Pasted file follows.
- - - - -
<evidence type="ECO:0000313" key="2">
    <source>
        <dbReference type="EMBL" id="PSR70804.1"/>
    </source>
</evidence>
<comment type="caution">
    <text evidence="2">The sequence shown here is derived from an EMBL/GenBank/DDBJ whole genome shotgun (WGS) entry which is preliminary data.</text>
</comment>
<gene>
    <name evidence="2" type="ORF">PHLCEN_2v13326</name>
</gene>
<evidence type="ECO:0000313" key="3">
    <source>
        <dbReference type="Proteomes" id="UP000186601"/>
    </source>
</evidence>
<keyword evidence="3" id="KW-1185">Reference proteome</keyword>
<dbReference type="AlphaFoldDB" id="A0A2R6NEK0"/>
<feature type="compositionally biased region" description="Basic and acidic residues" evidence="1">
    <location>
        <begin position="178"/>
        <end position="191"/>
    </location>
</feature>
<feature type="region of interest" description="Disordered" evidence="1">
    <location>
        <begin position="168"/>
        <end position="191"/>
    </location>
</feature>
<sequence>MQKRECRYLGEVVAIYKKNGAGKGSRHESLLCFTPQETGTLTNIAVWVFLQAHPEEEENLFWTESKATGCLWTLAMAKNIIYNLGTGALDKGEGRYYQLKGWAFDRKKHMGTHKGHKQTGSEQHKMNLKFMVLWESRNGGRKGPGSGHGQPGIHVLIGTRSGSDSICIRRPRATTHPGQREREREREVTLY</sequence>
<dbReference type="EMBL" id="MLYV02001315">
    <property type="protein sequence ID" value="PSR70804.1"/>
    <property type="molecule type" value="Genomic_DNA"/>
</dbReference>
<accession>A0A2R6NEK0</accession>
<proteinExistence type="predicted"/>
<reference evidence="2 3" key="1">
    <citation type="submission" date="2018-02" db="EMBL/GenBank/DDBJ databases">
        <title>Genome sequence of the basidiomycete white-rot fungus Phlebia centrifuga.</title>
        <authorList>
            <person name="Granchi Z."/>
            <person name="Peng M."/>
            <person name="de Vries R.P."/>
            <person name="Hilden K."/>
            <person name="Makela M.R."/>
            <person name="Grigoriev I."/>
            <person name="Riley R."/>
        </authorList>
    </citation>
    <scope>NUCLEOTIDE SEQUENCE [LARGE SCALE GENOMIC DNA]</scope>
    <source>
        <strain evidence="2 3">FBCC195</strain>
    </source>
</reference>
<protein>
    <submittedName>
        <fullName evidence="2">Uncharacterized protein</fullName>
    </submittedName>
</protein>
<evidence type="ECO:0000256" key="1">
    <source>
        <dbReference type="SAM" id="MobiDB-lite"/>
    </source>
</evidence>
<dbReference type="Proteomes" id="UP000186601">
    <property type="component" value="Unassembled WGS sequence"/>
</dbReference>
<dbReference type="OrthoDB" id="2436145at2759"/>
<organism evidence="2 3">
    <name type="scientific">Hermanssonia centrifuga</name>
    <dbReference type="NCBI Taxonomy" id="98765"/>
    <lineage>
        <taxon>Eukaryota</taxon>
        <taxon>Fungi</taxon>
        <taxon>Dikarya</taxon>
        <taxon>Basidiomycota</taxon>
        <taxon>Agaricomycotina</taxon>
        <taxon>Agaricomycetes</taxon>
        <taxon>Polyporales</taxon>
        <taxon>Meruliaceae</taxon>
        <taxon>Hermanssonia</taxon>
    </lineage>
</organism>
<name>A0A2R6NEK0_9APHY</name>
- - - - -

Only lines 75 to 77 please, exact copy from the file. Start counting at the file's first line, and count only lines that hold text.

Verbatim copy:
        <taxon>Fungi</taxon>
        <taxon>Dikarya</taxon>
        <taxon>Basidiomycota</taxon>